In a terrible blow for Bay Area sex workers, the sites MyRedbook.com and SFRedbook.com were shut down by the FBI, accused of money laundering and facilitating prostitution. Redbook was one of the few free advertising sites left where sex workers could advertise, talk to and screen clients with a degree of distance.
Operation Cross Country, a five-day nation-wide trafficking sting, yielded 168 child victims, many of whom had never been reported missing, and far more adult workers. The children, who are primarily runaways, many of whom weren’t reported missing by their families, will be returned to their families where possible or placed in foster care. In at least one instance a driver was also arrested on charges of conspiracy and promotion of prostitution.
Anne Elizabeth Moore and Leela Corman did a comic strip about what anti-trafficking NGOs really do for Truth-Out’s series Our Fashion Year.
Toronto’s Maggie’s Sex Worker Action Project is raising funds to battle C-36.
Some interesting opposition to banning sex work in Kenya ranging from the classic defense of sex workers’ human rights to STI prevention to: “These sex workers help some men who are constantly beaten by their wives.”
In San Francisco, there’s a peep show on a boat: “All These Darlings and Now Us,” is “a waterborne installation combining performance art, urban resistance and a sex-positive philosophy.” Artist Constance Hockaday cited the gentrification-fueled demise of the Lusty Lady as an inspiration.
The World Cup hasn’t been a boon to Brazilian sex workers so far.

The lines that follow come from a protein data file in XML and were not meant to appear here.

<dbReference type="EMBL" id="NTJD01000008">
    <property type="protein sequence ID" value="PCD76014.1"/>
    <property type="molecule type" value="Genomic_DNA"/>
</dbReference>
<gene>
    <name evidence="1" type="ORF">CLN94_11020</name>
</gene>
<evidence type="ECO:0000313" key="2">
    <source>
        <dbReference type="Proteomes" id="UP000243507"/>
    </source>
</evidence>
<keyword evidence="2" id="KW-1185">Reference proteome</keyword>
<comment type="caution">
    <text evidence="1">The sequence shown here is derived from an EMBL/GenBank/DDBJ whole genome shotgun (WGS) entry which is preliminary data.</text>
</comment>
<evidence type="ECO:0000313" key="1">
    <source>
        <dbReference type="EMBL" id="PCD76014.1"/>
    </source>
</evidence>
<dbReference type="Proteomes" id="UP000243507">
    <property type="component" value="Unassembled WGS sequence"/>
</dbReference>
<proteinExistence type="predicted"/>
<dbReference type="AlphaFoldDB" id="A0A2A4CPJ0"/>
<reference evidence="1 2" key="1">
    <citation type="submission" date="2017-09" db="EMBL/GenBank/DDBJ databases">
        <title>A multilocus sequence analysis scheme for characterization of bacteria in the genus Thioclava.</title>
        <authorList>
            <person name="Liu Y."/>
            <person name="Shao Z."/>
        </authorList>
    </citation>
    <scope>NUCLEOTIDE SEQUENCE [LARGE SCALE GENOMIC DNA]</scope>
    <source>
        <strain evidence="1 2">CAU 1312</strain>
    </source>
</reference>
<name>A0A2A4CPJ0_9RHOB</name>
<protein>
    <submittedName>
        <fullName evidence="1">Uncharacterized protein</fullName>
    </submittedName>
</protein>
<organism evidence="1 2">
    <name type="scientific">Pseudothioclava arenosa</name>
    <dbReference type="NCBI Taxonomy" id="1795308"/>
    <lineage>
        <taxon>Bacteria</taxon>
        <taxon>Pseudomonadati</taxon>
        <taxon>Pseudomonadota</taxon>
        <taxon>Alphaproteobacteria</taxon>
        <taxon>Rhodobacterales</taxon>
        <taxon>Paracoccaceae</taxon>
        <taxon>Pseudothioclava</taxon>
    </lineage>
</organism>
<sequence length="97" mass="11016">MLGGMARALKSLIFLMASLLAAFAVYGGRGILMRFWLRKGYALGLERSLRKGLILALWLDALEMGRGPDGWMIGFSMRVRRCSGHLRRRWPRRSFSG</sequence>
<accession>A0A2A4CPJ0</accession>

“When our jobs are illegal, they not only become more dangerous, they also become more stigmatized,” she says. “In a time when porn performers already face the abrupt closing of our bank accounts, discrimination in hiring and in housing applications, and a risk of firing from other non-sex-work jobs we might obtain, the question of our livelihood moving underground becomes one of survival.”
Just because sex workers can report assaults in decriminalized countries doesn’t mean they’ll be taken seriously by juries, as the verdict in this New Zealand trial proves. Because it’s more believable that sex workers would bring assault and rape charges over a payment disagreement than that they were actually assaulted.
More on Canada: This Lethbridge Herald op-ed points out that:
“There is nothing in this proposed legislation that would have prevented Robert Pickton from his reign of terror against prostitutes and drug addicts – the six he was convicted of killing, the 20 he was also charged with murdering, or his own tally of 49. There is nothing to prevent more Picktons.”
Women’s News reports that neither side is happy with C-36. Terri Jean Bedford, (the Bedford of Bedford v. Canada which challenged Canada’s prostitution laws) says, “…that it will not survive the courts, is not enforceable on any significant scale and is a gift to organized crime if it does stand up.” This op-ed in the New York Times asks “What would it take to legalize prostitution?”
Not all sex workers are rich Eastern Europeans in need of saving! Clare Jones debunks a list of myths about street workers so we don’t have to.
Joe Manganiello marvels at his luck in discovering the male strippers of La Bare. “To think that I could stumble on this desert island that wasn’t recorded on any map was mind-blowing to me.” Why does every auteur assume that they must be the first to have discovered a particular subset of sex workers?